Cultural semiotics, translatability, and informational loss in visual texts of the biotech industry
The paper examines a specific advertising campaign of a biotech company characteristic of the whole biotech industry and discusses how the evocation of universal values, such as the protection and correct management of the planet’s resources, the struggle against poverty and against the shortage of raw materials, the support of farmers and their families, distorts information about nature, global agriculture and the biotech industry’s products. This distortion is a necessary and vital part of this industry’s existence. The rhetorical techniques of conscious informational repression and distortion, which are often discussed only in terms of informational loss, are expressly evident and even taken to their extremes in the case of biotechnology. Yet on the other hand they are characteristic of a translation process that takes place in the rhetoric of advertisement in general, as is evident in the use of Göran Sonesson’s translation model which we suggest is appropriate for the definition and study of advertising codes.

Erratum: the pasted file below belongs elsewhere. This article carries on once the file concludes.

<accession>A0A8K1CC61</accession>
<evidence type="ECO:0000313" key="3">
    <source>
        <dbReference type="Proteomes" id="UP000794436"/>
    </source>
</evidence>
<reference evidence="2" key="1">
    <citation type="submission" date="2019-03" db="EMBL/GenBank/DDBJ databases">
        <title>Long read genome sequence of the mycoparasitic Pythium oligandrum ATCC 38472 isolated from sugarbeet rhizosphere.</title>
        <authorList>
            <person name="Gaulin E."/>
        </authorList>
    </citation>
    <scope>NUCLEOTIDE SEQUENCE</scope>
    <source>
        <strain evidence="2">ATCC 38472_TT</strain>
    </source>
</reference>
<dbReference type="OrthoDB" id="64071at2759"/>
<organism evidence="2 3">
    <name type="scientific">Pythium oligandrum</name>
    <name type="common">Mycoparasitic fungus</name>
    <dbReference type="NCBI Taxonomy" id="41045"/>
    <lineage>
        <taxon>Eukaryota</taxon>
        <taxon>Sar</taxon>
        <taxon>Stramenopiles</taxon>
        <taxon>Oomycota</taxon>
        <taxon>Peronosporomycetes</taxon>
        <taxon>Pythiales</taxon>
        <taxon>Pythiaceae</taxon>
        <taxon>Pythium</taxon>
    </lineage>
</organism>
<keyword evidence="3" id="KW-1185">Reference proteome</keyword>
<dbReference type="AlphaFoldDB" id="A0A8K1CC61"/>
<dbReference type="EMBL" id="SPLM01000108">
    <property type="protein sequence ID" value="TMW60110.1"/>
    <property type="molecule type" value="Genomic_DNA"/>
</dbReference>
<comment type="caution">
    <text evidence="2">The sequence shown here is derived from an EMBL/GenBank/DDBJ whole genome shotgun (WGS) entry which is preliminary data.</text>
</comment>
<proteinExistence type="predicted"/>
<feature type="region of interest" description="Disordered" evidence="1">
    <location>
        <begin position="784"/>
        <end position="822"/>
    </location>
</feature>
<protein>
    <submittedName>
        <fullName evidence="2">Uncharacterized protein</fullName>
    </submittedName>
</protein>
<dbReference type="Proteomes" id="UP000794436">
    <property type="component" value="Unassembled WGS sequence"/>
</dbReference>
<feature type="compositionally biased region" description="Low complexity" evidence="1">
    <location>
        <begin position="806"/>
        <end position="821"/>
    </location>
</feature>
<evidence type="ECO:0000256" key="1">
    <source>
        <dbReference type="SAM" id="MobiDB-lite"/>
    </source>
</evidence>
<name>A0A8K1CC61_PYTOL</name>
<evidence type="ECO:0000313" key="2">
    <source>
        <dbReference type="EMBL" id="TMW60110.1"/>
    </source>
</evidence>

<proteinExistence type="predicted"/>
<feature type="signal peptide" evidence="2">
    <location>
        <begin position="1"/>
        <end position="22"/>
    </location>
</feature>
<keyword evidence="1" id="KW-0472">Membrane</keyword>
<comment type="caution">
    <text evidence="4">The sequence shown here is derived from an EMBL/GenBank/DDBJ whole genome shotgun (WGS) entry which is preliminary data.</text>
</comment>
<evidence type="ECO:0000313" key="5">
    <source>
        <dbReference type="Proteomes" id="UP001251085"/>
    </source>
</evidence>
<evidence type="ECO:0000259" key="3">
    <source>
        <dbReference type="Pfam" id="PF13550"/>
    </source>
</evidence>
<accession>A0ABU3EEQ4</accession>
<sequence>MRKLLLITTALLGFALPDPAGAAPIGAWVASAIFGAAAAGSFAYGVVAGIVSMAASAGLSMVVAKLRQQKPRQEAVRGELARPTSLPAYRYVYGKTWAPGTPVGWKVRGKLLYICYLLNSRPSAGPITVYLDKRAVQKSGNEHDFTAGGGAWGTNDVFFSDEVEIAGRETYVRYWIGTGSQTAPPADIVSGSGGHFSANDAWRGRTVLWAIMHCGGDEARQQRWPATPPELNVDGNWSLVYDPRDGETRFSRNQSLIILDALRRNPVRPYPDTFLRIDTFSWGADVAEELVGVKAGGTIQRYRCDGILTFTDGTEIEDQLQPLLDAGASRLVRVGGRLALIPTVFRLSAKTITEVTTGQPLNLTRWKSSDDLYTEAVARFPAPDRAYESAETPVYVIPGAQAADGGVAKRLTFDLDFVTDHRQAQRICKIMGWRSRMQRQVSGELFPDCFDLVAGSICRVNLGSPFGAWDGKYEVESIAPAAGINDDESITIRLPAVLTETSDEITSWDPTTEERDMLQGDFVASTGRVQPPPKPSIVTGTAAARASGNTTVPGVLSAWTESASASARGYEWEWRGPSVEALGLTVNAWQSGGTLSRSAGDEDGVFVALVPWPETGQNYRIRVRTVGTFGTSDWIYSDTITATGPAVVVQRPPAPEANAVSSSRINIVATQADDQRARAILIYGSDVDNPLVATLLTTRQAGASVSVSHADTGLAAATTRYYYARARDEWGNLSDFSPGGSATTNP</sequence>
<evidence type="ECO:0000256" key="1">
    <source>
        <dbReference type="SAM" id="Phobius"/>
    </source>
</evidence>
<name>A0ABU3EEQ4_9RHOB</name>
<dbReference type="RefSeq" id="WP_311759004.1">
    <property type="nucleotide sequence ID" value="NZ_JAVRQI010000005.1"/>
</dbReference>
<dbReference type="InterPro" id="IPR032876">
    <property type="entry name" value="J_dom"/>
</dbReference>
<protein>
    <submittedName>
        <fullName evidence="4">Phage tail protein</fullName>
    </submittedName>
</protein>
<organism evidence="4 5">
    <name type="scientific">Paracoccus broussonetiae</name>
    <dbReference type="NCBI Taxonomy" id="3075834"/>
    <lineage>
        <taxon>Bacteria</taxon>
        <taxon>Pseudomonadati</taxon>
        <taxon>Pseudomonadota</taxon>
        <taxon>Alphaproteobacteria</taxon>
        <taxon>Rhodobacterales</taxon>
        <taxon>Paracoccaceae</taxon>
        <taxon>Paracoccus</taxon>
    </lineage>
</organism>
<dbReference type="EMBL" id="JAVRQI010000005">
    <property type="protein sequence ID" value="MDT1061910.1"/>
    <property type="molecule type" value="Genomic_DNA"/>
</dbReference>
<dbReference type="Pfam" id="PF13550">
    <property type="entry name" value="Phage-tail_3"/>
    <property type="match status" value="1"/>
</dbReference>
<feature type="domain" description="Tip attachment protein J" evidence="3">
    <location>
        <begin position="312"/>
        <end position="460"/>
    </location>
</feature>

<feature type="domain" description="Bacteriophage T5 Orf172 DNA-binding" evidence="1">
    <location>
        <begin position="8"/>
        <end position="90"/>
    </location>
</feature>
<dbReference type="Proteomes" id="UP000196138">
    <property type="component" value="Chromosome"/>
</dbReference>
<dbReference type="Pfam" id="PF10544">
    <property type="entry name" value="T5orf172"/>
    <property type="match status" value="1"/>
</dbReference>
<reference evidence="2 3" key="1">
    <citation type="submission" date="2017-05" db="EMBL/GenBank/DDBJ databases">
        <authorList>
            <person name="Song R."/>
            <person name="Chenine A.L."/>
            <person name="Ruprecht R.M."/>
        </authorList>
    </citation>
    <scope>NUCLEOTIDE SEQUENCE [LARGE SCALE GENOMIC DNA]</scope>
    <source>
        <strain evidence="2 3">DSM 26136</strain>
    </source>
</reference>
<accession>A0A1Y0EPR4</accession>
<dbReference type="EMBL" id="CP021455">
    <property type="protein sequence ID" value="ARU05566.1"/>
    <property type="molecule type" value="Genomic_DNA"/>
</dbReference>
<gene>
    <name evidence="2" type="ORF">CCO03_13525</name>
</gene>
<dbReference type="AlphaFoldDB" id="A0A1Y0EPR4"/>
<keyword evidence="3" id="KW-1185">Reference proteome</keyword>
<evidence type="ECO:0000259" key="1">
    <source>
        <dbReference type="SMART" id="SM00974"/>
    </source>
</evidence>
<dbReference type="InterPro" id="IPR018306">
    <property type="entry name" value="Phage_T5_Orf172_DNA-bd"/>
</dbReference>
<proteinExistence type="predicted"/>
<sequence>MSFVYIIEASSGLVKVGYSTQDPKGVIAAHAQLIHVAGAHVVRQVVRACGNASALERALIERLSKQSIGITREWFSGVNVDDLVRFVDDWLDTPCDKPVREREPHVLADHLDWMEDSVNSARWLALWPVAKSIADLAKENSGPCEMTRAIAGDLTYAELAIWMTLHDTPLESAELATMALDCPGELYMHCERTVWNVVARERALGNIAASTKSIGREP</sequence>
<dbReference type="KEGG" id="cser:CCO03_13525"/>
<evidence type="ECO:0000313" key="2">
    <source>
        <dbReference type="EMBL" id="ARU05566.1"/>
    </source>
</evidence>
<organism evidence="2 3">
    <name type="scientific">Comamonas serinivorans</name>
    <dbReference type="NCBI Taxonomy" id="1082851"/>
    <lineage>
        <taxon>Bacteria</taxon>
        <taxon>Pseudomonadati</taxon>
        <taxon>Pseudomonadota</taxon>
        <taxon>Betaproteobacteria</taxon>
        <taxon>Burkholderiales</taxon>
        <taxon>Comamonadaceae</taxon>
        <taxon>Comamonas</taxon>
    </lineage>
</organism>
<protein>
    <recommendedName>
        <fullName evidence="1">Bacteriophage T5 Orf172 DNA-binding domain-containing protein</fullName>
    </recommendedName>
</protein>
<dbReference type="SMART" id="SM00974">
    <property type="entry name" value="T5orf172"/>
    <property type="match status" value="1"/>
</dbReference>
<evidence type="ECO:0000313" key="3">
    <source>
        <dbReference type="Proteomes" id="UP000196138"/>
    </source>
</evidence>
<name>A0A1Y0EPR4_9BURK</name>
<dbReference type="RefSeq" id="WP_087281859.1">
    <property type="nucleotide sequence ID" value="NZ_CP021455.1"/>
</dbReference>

cultural semiotics; translation; visual text; mass communication; biotechnology; critique of technoscience
SIGN SYSTEMS STUDIES
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